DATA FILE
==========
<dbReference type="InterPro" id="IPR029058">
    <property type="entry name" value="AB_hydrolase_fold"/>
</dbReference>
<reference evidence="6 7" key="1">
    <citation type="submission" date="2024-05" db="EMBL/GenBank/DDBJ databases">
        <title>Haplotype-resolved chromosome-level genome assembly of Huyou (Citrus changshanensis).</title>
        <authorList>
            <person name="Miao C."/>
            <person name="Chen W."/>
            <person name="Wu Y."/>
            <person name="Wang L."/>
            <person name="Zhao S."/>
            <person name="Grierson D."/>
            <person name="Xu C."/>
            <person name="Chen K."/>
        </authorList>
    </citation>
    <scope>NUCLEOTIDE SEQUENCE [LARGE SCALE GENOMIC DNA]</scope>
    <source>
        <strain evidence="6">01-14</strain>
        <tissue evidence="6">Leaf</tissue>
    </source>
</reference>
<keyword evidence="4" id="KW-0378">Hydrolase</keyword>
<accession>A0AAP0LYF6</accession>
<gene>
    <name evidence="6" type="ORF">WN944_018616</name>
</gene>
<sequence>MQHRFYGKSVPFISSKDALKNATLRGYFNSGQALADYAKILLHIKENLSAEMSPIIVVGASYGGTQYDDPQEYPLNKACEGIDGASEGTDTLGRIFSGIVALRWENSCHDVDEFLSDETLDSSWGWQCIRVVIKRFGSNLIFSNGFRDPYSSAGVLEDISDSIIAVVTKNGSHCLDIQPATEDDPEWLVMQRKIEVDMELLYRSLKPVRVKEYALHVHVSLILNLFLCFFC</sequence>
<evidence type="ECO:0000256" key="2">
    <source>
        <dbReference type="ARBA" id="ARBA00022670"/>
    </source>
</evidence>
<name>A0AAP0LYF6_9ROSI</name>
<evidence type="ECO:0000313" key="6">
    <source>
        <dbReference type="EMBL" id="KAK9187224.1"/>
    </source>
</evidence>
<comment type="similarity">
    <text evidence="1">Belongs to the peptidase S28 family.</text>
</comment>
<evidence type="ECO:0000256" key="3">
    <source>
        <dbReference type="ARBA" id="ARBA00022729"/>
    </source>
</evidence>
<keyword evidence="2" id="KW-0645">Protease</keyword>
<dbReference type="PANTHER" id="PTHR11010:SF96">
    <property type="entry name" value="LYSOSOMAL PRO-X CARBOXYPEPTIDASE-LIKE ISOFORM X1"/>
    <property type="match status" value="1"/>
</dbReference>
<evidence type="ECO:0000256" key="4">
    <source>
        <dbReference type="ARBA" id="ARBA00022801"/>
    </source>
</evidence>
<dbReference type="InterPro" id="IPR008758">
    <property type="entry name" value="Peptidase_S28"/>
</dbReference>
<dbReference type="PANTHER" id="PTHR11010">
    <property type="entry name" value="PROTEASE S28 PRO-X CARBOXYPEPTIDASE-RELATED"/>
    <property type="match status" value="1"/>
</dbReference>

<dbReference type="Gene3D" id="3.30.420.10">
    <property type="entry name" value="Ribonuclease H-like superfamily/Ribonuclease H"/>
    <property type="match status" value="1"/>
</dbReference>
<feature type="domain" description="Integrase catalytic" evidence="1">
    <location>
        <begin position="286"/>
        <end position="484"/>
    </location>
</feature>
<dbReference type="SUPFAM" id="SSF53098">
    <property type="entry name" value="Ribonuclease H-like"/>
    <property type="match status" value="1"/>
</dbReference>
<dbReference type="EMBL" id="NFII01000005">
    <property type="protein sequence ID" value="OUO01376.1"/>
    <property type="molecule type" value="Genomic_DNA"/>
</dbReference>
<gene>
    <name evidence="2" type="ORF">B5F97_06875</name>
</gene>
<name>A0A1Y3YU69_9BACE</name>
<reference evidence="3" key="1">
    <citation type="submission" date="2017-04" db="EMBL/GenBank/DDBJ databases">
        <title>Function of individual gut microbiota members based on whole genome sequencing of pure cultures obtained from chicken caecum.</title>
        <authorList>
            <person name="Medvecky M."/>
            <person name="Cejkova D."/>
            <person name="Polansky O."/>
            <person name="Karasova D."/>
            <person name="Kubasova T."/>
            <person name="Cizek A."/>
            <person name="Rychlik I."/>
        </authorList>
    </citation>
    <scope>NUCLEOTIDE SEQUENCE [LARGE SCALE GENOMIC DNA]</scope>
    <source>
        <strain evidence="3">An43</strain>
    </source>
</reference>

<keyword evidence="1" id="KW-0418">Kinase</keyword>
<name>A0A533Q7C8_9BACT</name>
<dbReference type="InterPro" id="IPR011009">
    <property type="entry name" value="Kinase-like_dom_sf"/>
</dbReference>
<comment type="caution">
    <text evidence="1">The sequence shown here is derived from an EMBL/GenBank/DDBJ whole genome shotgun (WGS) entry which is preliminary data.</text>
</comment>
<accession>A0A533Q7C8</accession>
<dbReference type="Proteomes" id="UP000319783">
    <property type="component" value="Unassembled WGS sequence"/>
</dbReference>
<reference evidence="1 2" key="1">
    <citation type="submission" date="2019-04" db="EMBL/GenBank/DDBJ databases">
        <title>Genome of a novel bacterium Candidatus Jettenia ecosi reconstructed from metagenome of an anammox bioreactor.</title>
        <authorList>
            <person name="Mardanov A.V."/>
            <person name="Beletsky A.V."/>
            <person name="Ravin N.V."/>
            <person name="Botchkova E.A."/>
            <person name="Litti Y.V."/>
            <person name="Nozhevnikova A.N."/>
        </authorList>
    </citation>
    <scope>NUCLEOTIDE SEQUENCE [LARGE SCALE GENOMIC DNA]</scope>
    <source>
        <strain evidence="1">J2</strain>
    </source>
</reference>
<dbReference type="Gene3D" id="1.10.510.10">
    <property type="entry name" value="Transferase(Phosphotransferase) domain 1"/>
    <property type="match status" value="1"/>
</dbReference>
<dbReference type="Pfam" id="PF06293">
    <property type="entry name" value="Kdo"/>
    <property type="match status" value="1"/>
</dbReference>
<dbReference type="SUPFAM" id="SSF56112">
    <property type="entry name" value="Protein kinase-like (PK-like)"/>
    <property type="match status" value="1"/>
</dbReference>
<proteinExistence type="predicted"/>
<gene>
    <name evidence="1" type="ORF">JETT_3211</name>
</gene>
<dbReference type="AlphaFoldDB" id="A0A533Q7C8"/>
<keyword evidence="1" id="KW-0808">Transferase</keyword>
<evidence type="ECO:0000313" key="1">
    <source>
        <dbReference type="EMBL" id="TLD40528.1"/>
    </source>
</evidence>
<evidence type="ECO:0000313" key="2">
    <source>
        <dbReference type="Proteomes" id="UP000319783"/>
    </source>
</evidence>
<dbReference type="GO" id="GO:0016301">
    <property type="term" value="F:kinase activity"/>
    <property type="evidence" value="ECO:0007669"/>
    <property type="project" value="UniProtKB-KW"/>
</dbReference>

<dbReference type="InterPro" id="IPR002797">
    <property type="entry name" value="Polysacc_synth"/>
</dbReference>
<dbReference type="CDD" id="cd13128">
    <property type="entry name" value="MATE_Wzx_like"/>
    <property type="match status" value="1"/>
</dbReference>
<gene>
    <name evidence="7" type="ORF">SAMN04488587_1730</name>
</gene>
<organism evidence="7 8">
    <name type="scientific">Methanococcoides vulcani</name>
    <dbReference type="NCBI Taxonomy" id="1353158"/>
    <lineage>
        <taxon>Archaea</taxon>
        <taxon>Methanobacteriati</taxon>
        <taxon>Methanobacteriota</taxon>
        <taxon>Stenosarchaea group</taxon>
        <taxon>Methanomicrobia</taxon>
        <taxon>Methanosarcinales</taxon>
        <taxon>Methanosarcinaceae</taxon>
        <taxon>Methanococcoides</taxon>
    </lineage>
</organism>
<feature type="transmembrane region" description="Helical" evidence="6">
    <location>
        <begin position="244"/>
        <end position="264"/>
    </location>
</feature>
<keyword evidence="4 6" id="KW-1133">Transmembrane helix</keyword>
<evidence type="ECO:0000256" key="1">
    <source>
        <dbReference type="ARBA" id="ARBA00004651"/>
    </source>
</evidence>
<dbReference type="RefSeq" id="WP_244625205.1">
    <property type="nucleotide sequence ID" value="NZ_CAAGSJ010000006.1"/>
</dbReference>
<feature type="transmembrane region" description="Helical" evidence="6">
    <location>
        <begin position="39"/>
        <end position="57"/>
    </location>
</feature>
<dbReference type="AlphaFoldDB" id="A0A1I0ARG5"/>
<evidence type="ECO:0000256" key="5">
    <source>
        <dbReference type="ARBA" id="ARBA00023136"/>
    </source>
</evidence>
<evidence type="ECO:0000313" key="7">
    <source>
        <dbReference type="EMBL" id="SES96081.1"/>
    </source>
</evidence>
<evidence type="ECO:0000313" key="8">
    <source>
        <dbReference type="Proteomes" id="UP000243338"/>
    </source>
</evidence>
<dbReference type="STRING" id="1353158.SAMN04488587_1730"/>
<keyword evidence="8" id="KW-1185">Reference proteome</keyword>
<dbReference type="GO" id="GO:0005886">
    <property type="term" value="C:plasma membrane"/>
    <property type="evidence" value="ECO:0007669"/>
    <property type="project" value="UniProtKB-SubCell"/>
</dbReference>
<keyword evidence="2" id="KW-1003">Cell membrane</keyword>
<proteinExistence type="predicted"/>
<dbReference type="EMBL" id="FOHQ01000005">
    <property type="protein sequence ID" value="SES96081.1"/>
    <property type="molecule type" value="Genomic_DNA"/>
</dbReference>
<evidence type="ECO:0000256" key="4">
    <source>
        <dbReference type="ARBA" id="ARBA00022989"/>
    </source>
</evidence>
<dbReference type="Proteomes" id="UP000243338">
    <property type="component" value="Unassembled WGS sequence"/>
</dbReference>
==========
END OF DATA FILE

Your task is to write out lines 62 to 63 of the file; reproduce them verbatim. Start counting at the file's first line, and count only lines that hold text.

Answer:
<dbReference type="PANTHER" id="PTHR11010">
    <property type="entry name" value="PROTEASE S28 PRO-X CARBOXYPEPTIDASE-RELATED"/>